The story sets off when strangers come looking for Kade in the Outskirts. Fearing for his life, Ardana and Kade (and their ingenium) run away and start on a journey to find their father. On their way they meet new allies and new enemies and it's not always possible to tell which is which. From here, the book seemed to go from one setting to another. There was the part in the forest, then the part in the safehouse, then the part in the castle. Some of these parts I enjoyed, but there were always some scenes that didn't work for me and the transitioning between them could feel awkward. I will say that the last part of the book, in which the characters take part in a tournament, is a whole lotta fun. It starts with a mad horseback race, turns into an Indiana Jones-style treasure hunt, complete with dangerous booby-traps and then culminates in one of the best fight scenes I've ever read. If you've ever wanted to read about an epic brawl that includes humans, swords, tigers, cobras and scorpions, then you'll find it here.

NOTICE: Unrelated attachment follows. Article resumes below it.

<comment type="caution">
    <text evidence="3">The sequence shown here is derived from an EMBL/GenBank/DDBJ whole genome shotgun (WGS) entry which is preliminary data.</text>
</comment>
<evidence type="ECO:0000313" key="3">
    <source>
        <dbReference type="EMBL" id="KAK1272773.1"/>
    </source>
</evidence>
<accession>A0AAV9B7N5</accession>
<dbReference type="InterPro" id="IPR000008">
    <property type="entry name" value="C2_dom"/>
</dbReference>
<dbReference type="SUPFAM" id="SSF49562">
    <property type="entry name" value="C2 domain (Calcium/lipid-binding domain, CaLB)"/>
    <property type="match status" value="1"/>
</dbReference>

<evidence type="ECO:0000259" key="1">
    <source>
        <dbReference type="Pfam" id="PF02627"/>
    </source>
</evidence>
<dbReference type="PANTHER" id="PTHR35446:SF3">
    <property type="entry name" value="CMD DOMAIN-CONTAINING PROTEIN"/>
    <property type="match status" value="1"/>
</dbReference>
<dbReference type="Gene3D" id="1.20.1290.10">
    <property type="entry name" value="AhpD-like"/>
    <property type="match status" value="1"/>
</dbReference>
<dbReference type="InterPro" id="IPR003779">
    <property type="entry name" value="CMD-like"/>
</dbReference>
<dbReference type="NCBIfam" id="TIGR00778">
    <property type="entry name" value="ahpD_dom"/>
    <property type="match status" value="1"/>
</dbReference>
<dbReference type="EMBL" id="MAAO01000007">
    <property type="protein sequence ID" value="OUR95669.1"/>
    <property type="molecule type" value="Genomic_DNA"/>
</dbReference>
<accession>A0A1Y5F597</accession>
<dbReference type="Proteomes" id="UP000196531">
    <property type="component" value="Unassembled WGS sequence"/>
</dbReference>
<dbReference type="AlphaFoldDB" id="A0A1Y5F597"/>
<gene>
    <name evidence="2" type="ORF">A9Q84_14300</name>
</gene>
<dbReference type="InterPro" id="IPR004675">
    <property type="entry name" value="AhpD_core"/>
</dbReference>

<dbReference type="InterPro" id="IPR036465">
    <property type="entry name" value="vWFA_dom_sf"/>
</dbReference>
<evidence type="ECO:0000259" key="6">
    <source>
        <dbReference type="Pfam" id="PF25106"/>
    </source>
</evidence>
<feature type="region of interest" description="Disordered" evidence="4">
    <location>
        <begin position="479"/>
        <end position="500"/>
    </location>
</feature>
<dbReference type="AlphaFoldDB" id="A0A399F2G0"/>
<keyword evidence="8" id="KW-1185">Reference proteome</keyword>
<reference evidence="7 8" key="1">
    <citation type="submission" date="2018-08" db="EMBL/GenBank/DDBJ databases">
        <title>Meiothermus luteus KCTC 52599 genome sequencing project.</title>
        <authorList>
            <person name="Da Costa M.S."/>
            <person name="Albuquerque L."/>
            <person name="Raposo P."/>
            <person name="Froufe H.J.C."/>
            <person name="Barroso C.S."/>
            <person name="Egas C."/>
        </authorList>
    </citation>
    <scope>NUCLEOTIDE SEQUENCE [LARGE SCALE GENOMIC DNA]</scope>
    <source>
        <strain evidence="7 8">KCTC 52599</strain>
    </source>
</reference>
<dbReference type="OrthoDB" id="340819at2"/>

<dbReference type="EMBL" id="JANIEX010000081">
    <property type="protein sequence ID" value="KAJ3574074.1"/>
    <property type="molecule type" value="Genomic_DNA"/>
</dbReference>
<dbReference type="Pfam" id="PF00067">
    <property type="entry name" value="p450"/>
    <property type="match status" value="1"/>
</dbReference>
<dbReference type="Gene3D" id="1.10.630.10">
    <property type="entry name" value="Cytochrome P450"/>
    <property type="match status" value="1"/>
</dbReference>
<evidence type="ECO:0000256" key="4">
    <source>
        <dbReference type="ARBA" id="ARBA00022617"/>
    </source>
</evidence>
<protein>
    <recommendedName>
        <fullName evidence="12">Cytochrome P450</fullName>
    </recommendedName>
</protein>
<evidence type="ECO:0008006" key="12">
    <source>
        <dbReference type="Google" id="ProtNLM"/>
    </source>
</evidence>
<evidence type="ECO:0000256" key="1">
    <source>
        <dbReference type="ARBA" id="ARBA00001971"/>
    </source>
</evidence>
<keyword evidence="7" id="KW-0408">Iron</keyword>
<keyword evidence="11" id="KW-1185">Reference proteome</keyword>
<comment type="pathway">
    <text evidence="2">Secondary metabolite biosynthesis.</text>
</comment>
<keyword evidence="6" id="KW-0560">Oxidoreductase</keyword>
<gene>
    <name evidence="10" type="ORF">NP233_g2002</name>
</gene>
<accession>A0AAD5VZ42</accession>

Obviously, this book is self-published and although this comment may be an affront to those who believe strongly in self-publishing, here goes: I do think this book would benefit from the kind of professionally polishing and grooming that goes on in publishing houses. However, I understand why the author wanted to get Perception out there and overall, it is a good thing that it is out there.

Rating: 3.5 stars

Tuesday, 25 October 2011

Top Ten Tuesday: Books to Read During Halloween

Top Ten Tuesday is an original feature/weekly meme created by The Broke and the Bookish.

Top Ten Books to Read During Halloween

10. The first half of Breaking Dawn by Stephenie Meyer

The ending was disappointingly action-free, but the first half was pure horror: Bella's pregnant with a child who sucks her blood from the inside, breaks her spine and has to be delivered by Edward tearing her out of Bella's stomach with his teeth...gruesome stuff.

9. Heart-Shaped Box by Joe Hill